Preachers like me are rightly cautioned not to oversimplify Jesus’s teaching on marriage and divorce. Jesus, for one, never knew what it meant to balance the demands of work, children, and marriage. And surely the church can do better than to shame couples who are trapped in lifeless unions or, worse, yoked to abusive partners. There is nothing holy or godly about clinging to a relationship in which your safety or dignity is threatened. But, by appealing to the perspective of children, Jesus applies a standard for marriage as an image of God’s love for the world that is remarkably simple and effective. A child knows the difference between a marriage that unravels because their parents just don’t want to try anymore and one that was over and gone long before anyone said a word to them. And part of what it means for us to receive the kingdom of God is to recognize the difference for ourselves.

This gospel passage isn’t actually about divorce. This isn’t Jesus’s way of defining under what circumstances a marriage is justifiably terminated, which, if it were, is basically never. Instead, this is yet another piece of Jesus’s teaching about the nature of God’s kingdom, and, in this case, Jesus appeals to the institution of marriage as a way to explain what it means to prioritize our place in the reign of God. In short, Jesus shows us that getting our hearts right about marriage helps us understand what it means to get our hearts right about God.

Admittedly, this isn’t a straightforward theological argument that Jesus makes. He uses an unusual approach that takes some careful consideration. Before we break it down, though, it may help to remember what he did back in Mark 7, when he was refuting the religious authorities, who questioned why he allowed his disciples to eat with unwashed hands. Do you remember how that argument went? The Pharisees asked why Jesus ignored all the traditions about handwashing and the washing of cups, pots, and bronze kettles, and he turned their accusation back upon them, quoting not the relevant passages from Leviticus but the prophet Isaiah, who wrote, “This people honors me with their lips, but their hearts are far from me.” Instead of appealing to a direct discussion of the legal texts, Jesus proposed a sideways move, effectively dismissing the norms for ritual purity by prioritizing the content of one’s heart over the content of one’s actions.

Again, the Pharisees come to test Jesus, this time asking whether it is lawful for a man to divorce his wife. That they would ask about divorce reveals to us that this was as challenging a topic in Jesus’ day as it is in ours. As before, Jesus chooses not to engage in a straight exploration of the relevant text, which would be Deuteronomy 24—a passage about divorce—but instead he appeals to Genesis 2—a passage that conveys not the limitations of marriage but its unfathomable power: “For this reason a man shall leave his father and mother and be joined to his wife, and the two shall become one flesh.”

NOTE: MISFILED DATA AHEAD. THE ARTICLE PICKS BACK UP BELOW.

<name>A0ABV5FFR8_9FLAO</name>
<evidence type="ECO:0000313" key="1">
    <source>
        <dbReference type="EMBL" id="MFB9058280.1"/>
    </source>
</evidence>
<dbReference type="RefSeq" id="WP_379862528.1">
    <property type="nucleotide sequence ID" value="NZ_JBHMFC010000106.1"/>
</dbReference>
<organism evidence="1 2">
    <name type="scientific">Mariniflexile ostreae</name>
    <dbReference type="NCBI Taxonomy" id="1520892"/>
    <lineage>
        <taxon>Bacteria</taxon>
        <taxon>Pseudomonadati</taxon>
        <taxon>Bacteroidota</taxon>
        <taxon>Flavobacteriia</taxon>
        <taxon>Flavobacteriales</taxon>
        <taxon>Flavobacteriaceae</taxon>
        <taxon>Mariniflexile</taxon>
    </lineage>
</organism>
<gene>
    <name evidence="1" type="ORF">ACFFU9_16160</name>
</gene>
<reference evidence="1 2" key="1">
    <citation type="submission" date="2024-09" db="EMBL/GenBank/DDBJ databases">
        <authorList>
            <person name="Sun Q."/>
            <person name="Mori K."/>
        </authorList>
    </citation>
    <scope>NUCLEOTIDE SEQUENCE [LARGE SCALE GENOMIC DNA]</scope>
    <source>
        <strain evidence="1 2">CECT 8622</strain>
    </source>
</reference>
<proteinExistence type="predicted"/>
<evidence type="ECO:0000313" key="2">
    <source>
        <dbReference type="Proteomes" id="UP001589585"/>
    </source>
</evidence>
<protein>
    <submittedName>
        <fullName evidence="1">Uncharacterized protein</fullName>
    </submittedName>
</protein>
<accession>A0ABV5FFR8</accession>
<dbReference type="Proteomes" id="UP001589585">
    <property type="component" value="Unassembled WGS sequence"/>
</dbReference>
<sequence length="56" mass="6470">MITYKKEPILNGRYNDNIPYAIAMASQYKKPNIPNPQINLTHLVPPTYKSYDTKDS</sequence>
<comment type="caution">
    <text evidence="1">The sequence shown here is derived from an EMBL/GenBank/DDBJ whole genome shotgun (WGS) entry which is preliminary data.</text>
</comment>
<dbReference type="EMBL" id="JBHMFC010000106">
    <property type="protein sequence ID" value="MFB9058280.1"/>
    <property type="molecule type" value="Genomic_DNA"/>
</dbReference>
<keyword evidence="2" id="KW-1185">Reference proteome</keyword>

What happens when we start not with the circumstances under which a marriage can be dissolved but with the beautiful, unbreakable bond that exists between two persons who have committed themselves to a holy, lifelong, monogamous union? For starters, it challenges gender stereotypes, even back in Jesus’s day. When Jesus explained to his disciples that a man who remarries after divorcing his wife commits adultery against her, he was again challenging the theological assumptions of his time. Back then, rabbinical teaching held that men couldn’t commit adultery against women. Instead, only a man, whose honor and claim upon his wife were besmirched by infidelity, could be the victim. Because a man was allowed to divorce his wife for practically any reason, including disappointment in their love life, it made no sense to hold a man responsible for his actions as long as his indiscretion did not threaten another man’s marriage. But that isn’t true if we understand that marriage isn’t simply a contractual arrangement between two people but a mutual, mystical, spiritual union as fundamental to our identity as our personhood. 

Jesus wants people to remember that marriage, as an institution that embodies the power of unconditional, indissoluble love, is such an overwhelming and important good that human beings cannot approach it as something that can be unraveled or dismissed but as something that must be embraced even in the face of adversity—just like the kingdom of God. When we commit to love like that, even and especially when staying committed is hard, we give ourselves over to something that has the power to change us—even to soften the hardheartedness within us that otherwise might pull us apart. When we are immersed in unconditional love, we are set free from all the insecurities that cause us to tighten up and close down and shut ourselves off.